Joseph Sheridan Le Fanu’s Carmilla: Bram Stoker’s Inspiration for Dracula “3 May. Bistritz. Left Munich at 8:35 p.m.” Abraham Stoker in this unassuming way begins his Gothic masterpiece, Dracula (The Annotated Dracula 1). Dracula has been called ‘imaginative’ and ‘original.’ , and Harry Ludlam calls it “the product of his own vivid imagination and imaginative research” (Senf 41). However, the originality of Stoker's Dracula is in doubt. By a similarity in the setting, characters and plot, in
gothic tales ‘Carmilla’ and ‘Dracula’ in relation to cultural contexts in which they exist as being presented to the reader through the gender behaviour and sexuality that is portrayed through the texts. Vampire stories always seem to involve some aspect of sexuality and power. Joseph Sheridan Le Fanu wrote Carmilla. It was first published in 1872 as part of the collection of short stories titles ‘In a Glass Darkly.’ Carmilla predates the publishing of Dracula by 25 years. Laura, who is also one of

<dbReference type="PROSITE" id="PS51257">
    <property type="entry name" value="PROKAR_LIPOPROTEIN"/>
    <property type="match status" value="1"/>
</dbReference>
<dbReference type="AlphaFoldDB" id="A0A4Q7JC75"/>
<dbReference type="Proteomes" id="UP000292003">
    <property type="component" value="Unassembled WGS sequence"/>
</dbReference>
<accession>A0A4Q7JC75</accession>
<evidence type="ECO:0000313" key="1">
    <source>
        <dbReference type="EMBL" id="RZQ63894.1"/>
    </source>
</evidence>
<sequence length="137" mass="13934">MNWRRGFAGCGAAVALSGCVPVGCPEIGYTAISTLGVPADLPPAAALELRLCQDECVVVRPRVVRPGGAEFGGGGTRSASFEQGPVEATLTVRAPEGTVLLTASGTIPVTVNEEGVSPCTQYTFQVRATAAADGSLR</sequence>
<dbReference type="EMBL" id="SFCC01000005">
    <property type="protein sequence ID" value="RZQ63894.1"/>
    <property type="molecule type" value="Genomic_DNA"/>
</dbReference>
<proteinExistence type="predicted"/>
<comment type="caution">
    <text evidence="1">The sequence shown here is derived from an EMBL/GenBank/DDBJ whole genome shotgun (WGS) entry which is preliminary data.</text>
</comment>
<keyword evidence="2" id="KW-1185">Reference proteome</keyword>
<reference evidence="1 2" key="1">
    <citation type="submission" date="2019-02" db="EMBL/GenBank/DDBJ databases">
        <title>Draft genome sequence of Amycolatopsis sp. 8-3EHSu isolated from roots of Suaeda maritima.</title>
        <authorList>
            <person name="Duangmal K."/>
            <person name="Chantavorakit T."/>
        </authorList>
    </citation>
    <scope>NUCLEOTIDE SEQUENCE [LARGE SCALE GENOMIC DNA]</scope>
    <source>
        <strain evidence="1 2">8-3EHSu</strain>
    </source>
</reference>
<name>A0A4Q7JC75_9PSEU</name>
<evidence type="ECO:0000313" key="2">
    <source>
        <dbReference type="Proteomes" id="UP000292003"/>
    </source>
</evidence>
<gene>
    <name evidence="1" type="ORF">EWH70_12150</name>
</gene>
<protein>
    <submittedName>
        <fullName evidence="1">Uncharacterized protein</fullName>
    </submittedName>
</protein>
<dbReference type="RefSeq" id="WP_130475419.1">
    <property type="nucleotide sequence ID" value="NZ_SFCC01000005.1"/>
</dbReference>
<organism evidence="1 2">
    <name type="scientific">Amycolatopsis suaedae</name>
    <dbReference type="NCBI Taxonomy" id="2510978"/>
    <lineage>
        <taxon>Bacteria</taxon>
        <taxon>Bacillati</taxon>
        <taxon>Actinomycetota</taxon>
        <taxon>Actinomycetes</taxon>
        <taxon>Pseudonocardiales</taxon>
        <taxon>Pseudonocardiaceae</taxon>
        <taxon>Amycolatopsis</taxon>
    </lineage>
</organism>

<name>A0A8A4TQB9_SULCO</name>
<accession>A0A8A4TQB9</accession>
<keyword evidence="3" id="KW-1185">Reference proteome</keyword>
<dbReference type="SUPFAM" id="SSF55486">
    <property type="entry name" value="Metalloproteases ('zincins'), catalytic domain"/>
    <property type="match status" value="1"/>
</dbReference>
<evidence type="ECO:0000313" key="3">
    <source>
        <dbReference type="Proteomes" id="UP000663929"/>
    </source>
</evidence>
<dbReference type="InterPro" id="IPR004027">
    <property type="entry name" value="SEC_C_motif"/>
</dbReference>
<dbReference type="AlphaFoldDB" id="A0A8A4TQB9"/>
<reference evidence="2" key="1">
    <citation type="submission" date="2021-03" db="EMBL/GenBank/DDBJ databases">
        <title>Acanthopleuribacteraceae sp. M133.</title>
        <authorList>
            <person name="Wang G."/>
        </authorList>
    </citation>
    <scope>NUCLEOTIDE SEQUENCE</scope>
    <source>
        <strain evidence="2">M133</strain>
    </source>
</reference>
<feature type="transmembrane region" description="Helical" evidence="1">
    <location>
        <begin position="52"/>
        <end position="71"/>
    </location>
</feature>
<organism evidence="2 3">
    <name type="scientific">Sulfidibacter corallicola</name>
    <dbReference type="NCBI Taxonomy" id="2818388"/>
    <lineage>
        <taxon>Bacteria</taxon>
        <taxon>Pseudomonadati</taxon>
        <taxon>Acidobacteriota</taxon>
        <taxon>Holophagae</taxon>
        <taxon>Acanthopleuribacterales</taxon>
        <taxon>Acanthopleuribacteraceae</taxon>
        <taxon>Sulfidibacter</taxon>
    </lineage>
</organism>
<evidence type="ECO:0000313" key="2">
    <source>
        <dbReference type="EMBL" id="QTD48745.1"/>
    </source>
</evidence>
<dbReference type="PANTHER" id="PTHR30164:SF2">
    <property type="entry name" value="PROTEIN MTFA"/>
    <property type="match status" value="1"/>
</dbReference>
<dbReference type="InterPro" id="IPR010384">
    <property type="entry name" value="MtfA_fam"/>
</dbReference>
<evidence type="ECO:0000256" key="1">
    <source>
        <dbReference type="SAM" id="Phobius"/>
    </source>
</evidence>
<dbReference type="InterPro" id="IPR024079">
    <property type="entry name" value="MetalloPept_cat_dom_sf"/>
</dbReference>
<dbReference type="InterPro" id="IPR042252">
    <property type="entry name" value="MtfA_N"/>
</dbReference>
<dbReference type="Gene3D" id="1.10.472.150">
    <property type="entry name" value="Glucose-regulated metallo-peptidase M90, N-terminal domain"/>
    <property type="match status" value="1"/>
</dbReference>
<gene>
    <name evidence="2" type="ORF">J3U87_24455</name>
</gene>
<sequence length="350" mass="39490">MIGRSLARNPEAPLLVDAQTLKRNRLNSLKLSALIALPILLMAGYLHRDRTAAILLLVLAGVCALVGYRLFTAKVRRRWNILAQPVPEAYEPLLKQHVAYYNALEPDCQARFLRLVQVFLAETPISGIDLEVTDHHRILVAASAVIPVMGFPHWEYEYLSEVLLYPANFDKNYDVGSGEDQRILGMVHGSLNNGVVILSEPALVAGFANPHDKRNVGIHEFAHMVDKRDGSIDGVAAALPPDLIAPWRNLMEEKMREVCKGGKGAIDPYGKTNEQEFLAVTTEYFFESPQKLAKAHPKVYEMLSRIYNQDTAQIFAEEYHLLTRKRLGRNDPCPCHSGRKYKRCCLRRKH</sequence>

Fanu’s Carmilla, Stoker’s Dracula, and Buffy the Vampire Slayer The correlation between the vampire, a figure that is usually regarded as the subject of social ostracism, and the New Woman, the advent of which was feared by the majority of the British Victorian patriarchy, was a prominent aspect of much mid-to-late Victorian era literature. Supplementary evidence to support the compelling Victorian era literary connection between the vampire and the New Woman can be extrapolated from the unique
emphasizes how as the daylight ends, the horror begins, for from the depths of the swirling mist, he (Dracula) appears, his pointed teeth gleaming as he edges towards his victims. This is Count Dracula the King of the Un- dead - the dreaded vampire.